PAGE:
The post-metal aura has been and still is dominant in the extreme music scene. Originating from the ’90s, with the term being used to describe many forward-thinking bands, from Neurosis, Godflesh and Tool to Isis and the rise of Hydrahead Records. Bloodiest is an act that encompasses the history of post-metal in their music, moulding the different aspects of the genre within one coherent release. A look at the roster of the band is enough to understand why they are so successful at it, with members including Yakuza vocalist Bruce Lamont and original Russian Circles bass player, Colin DeKuiper. Given also the fact that Sanford Parker was in charge of the production of their self-titled album, the pedigree of Bloodiest feels complete.
The manner in which “Mesmerize” opens the album is quite reminiscent to the works of Tool in terms of the structure and the bass sound, with that mechanical, avant approach leading into big sounding moments and spacious soundscapes. “Separation,” on the other hand, takes on a minimalistic approach, with solitary guitars kicking things off. However, there are also moments when an aggressive outbreak is undertaken in order to maximize the impact, as is the case with “Suffer,” featuring elements familiar from the early works of Mastodon and the more direct side of The Ocean.
Even though the elements in Bloodiest’s music are not necessarily new, the manner in which the band is able to expand on them is intriguing. “The Widow” sees the band injecting a doom metal vibe in their post-metal structure, with the pace adding a certain finality to the track, while the addition of ethereal effects creates a contrast to the heavier music, reaching an absolutely brutal peak in the final minute of the track. “He Is Disease” also follows a similar pattern with the doom weight present, but the structure of the track leaning more towards the post-metal domain, with a blackened twist. There are even times when a rockier side of Bloodiest races to the surface, with the distorted guitars in “Broken Teeth,” the chugging parts and catchy chorus of “He Is Disease” and the solid rocking vibe of “Separation” highlighting that side of the band.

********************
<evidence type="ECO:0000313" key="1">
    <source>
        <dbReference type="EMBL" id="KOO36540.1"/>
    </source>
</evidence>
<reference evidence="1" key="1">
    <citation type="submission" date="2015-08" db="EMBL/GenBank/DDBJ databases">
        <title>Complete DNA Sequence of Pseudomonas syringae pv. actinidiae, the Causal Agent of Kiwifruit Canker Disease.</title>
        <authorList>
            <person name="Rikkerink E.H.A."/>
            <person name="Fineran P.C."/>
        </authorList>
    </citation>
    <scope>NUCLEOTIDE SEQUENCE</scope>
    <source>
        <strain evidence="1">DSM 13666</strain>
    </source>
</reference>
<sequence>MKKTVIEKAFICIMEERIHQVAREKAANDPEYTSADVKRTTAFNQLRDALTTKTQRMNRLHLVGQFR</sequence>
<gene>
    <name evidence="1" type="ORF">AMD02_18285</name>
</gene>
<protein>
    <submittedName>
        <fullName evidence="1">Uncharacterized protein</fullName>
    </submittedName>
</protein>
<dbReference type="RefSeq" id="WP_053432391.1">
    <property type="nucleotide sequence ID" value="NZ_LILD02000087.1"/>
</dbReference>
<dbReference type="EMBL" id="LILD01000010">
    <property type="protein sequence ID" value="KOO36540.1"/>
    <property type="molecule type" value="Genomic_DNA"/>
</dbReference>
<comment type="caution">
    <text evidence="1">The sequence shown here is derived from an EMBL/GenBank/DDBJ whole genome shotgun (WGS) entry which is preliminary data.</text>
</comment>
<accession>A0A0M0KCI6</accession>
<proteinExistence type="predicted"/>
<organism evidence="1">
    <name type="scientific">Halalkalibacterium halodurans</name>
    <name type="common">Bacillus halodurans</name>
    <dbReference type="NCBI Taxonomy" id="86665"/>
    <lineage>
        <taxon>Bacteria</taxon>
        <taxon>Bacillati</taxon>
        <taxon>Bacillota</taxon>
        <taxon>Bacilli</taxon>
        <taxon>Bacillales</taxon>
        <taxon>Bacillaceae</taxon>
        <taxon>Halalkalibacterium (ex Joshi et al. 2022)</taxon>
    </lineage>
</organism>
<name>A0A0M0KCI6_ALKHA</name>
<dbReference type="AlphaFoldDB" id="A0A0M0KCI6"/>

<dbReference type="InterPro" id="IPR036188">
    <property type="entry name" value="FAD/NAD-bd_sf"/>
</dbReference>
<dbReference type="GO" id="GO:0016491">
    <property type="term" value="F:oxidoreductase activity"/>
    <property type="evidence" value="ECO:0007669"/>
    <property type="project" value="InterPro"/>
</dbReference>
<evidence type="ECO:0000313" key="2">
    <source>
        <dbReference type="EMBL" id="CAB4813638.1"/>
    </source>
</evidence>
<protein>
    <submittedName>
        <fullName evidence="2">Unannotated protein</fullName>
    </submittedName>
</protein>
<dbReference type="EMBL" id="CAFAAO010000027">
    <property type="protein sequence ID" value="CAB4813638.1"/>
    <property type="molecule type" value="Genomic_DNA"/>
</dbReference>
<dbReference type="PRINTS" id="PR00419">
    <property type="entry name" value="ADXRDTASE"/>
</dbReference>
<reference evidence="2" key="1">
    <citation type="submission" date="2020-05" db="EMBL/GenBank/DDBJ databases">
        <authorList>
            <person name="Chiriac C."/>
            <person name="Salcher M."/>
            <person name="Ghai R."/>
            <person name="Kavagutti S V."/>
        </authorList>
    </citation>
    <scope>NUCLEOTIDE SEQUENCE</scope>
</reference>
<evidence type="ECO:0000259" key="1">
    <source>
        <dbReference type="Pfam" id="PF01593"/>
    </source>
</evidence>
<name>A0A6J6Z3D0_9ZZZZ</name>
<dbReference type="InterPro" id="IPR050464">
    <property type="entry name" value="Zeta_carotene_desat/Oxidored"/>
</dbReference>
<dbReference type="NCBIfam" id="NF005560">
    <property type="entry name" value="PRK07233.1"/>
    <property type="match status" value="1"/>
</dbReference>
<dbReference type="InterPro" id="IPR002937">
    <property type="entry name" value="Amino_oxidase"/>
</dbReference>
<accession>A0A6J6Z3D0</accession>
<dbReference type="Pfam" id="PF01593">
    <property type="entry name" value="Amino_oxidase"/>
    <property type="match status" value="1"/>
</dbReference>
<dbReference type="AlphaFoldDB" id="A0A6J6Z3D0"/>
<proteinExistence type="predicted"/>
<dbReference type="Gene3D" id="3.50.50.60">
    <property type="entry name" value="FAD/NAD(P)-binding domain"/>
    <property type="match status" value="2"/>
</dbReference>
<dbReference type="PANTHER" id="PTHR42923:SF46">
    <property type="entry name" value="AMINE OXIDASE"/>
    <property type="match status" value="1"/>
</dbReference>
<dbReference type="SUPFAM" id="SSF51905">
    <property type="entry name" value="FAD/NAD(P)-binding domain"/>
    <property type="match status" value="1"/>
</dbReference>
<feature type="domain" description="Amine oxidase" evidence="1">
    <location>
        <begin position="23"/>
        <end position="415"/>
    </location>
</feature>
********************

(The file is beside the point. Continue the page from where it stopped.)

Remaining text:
The progression that Bloodiest follows in their music has a fair deal of circling movements. The opening track follows similar patterns, as if an infinite maze is built around the structure of the song. “He Is Disease” also follows the same monotonous approach, although it features a very vivid breakdown part and some groovier riffs. But that does not mean that the progression of the tracks in this album is simple. It is anything but that, as a listen to “Mesmerize” with the addition of leads and solos, and the rhythm patterns of “Broken Teeth” would suggest. For example, “The Widow” adds a few more twists and turns into the main concept of Bloodiest. In a more extreme manner, “Broken Teeth” slowly unfolds, starting off with some rocking riffs and transforming into a monster of sorts, as the big vocals join in. There are times when that aspect is stretched even more into extremity, with the inclusion of effects.
In the quieter parts of “Broken Teeth,” the presence of effects is just insane, giving more depth to the track and enriching the variety of the track, even adding noise and creating havoc, completely annihilating the soundscapes with noise and effects becoming more brutal and heavy as distortion is being applied to them. The outlook of the band in “He Is Disease” becomes unbalanced with the effects, and once again with distortion applied over them, crafting a heavy, fuzzy veil of noise over the elements of the track, especially the vocals in this instance sound brilliant. However, the addition of effects is not only used with a destructive end in mind. “Separation” sees a more minimalistic approach arising, with the cool delay effects panning left and right on the speakers. The dynamics of the track are great, with Bloodiest orchestrating it with great feeling and precision.
The atmospheric aspect of Bloodiest is prevalent in this work, spread through all the tracks, but it is actually some of the short interludes that make for the most striking, trance-inducing ambiances. The acoustic guitar in “Condition” might have a simple structure, but the feeling that it is able to transmit becomes an integral part of the album. “Mind Overlap,” on the other hand, might be taking an ambient approach, but it relies on electronic elements in order to construct its atmosphere, while the inclusion of a sample in the background adds greatly to the scenery.
The sophomore album of Bloodiest is rich in all aspects. The history that is contained within the record is extensive, while the band’s ability to change the feeling throughout this album is uncanny. The melancholic outlook of “The Widow,” the underlying twisted quality of “Broken Teeth,” the anguish of “He Is Disease,” the chaos of “Suffer” and the ritualistic vibe of “Separation” are just some of the moods that appear in this work. All this combined with the orchestrations of the band, their heavy riffs, big ambiances and their experimental outlook, and you can’t ask for much more.
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